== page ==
Newspaper article The Christian Science Monitor

Chavez Bid to Mediate Libya Conflict Dims Further with Official's Indictment

Newspaper article The Christian Science Monitor

Chavez Bid to Mediate Libya Conflict Dims Further with Official's Indictment

Article excerpt

A Spanish court on Monday indicted a senior Venezuelan official as a leader of the terror organization ETA, further undercutting Venezuelan President Hugo Chavez's credentials as a mediator for the Libyan conflict.

In yet another setback to Venezuelan President Hugo Chavez's efforts to mediate a peaceful resolution to Libyan hostilities, a Spanish court on Monday indicted a high-ranking Venezuelan official, originally from Spain, as one of the leaders of the terrorist organization ETA.

While the court proceedings are unrelated to unrest in Libya, Mr. Chavez's credentials as a possible peace broker are sure to come more into question as evidence mounts that his government is harboring and protecting international terrorists. Indeed, Chavez has personally ruled out extradition of the alleged terrorist leader.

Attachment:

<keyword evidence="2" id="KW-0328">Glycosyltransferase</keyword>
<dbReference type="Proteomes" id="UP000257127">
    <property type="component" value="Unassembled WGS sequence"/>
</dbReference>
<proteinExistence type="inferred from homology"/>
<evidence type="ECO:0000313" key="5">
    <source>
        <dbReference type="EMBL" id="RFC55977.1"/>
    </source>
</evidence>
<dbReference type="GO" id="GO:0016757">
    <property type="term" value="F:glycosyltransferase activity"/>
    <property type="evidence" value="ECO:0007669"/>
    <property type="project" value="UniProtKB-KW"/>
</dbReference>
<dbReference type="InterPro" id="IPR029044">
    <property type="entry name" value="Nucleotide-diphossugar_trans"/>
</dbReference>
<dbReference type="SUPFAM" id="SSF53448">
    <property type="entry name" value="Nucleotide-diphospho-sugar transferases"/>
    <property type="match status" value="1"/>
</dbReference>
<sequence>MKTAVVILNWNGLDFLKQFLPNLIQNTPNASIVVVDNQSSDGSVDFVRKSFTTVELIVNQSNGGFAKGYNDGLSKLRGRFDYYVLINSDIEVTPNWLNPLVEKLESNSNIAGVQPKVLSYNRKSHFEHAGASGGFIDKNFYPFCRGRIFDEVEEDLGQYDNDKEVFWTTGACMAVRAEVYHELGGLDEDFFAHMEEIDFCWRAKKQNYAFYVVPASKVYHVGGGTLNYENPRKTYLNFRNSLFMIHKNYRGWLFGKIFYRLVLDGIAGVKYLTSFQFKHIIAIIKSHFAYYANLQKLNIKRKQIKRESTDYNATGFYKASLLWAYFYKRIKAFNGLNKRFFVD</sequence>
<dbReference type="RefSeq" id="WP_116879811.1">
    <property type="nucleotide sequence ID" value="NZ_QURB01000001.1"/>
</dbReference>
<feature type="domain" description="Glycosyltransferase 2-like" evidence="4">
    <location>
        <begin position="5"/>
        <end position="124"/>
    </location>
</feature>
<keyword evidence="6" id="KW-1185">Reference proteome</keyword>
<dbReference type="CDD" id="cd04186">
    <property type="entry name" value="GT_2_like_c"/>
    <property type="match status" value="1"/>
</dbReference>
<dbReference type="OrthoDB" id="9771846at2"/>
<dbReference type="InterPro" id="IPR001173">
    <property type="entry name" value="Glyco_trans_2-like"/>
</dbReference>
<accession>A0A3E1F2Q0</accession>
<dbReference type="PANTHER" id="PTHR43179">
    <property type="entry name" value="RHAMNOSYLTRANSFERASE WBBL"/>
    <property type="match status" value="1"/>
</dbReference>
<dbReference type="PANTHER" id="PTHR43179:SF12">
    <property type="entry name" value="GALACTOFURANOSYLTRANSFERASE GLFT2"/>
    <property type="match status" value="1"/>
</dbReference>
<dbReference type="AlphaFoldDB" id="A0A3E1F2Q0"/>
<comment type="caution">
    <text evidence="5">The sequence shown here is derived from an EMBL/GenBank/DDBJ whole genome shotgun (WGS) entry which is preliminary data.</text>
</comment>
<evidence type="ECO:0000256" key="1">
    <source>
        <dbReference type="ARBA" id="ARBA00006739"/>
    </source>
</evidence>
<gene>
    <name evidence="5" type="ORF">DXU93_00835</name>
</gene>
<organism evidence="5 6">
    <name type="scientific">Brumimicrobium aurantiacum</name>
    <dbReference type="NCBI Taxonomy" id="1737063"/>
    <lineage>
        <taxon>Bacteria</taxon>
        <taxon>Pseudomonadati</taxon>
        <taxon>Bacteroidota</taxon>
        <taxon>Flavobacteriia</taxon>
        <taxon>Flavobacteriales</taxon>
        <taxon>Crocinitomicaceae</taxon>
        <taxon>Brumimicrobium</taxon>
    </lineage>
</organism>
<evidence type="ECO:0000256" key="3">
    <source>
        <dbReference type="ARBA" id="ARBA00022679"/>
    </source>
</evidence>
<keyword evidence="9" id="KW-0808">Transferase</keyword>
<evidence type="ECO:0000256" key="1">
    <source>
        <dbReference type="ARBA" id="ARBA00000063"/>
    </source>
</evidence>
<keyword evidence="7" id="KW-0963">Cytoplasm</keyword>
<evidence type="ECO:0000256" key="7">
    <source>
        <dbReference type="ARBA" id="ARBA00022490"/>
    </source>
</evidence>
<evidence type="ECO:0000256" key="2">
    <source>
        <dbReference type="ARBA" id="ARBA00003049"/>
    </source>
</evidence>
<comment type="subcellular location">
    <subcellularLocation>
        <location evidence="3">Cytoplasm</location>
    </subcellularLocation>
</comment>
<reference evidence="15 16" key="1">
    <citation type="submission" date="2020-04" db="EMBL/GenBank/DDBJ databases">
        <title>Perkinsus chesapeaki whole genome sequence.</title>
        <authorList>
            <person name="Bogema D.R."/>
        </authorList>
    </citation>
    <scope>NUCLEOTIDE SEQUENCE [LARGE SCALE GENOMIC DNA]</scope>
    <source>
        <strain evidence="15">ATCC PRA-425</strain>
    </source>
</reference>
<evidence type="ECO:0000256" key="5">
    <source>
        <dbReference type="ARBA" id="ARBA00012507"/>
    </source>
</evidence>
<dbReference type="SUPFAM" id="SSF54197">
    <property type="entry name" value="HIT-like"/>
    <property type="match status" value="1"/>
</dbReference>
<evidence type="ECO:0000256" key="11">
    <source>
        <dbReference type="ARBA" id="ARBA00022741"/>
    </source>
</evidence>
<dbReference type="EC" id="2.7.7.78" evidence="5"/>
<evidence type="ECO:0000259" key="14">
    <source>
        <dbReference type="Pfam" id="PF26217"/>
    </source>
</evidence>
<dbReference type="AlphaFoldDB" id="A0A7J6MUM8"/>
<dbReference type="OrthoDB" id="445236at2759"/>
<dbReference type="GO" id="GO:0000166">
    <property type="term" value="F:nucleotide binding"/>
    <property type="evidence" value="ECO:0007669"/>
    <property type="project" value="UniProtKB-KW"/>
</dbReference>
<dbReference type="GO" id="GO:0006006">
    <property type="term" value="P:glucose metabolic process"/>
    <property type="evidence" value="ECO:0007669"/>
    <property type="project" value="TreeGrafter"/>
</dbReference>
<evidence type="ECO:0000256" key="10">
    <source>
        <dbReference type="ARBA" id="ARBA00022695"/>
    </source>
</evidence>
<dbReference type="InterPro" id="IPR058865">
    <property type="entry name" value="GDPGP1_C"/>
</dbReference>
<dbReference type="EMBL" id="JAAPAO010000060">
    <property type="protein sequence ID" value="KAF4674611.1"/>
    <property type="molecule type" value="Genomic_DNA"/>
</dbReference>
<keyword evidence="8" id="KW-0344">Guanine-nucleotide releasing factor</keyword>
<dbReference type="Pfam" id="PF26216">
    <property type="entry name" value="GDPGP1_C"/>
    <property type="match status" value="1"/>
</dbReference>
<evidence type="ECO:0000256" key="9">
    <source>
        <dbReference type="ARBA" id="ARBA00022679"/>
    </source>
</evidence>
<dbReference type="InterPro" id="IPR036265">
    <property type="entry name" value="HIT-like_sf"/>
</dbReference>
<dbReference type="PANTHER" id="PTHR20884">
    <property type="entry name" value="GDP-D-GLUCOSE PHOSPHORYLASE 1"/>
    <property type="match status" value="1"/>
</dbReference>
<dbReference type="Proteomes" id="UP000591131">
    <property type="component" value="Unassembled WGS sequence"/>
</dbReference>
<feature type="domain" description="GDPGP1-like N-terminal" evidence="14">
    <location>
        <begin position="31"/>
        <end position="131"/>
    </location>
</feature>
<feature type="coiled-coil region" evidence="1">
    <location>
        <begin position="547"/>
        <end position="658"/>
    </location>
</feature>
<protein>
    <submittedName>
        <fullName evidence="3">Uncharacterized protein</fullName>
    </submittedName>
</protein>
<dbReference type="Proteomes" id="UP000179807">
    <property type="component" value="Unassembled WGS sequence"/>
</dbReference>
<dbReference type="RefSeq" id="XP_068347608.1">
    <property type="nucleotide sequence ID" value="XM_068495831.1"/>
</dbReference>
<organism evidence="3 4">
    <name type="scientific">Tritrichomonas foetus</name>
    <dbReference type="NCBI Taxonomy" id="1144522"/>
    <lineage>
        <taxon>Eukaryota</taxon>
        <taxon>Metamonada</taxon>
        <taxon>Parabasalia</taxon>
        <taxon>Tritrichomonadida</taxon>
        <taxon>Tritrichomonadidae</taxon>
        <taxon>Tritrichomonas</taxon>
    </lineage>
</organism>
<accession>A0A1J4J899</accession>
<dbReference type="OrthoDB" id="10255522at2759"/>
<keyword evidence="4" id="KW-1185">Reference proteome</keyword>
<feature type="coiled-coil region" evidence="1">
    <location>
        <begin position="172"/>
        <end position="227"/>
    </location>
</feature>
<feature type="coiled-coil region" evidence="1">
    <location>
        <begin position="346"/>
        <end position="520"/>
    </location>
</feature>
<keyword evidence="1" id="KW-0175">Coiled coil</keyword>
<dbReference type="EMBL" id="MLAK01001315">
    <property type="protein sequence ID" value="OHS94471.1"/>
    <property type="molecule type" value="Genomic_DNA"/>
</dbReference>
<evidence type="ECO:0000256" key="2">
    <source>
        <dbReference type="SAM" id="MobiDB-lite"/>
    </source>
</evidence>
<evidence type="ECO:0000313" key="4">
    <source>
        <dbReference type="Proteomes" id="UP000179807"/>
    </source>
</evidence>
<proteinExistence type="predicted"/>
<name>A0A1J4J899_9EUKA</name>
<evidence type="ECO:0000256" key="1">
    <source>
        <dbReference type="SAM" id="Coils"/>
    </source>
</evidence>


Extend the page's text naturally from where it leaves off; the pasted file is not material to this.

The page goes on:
Oil prices last week dropped on news that Chavez's plan to form an international commission to mediate between the government and the National Libyan Council was being seriously considered by Libyan government, Arab nations, and other developing countries. There were early American, French, and British objections to Chavez's involvement.

But hostilities increased in Libya over the weekend, even after Chavez's plan garnered more support from several of his Latin American allies, including Cuba, Ecuador, and Bolivia. The Arab League also joined a growing diplomatic chorus willing to support a United Nations-imposed no-fly zone, undermining the peace plan even further.

Libyan strongman Muammar Qaddafi also played down Chavez's plan in an interview with French TV broadcast Sunday. "There is no problem here. This mediation does not exist for the moment. What we need is to get rid of these armed gangs."

IN PICTURES: Qaddafi: A look back

Venezuelan officials, starting with Chavez, have pitched several names to lead the commission, from former President Jimmy Carter to former Brazilian President Lula da Silva, but the plan has had little traction. …

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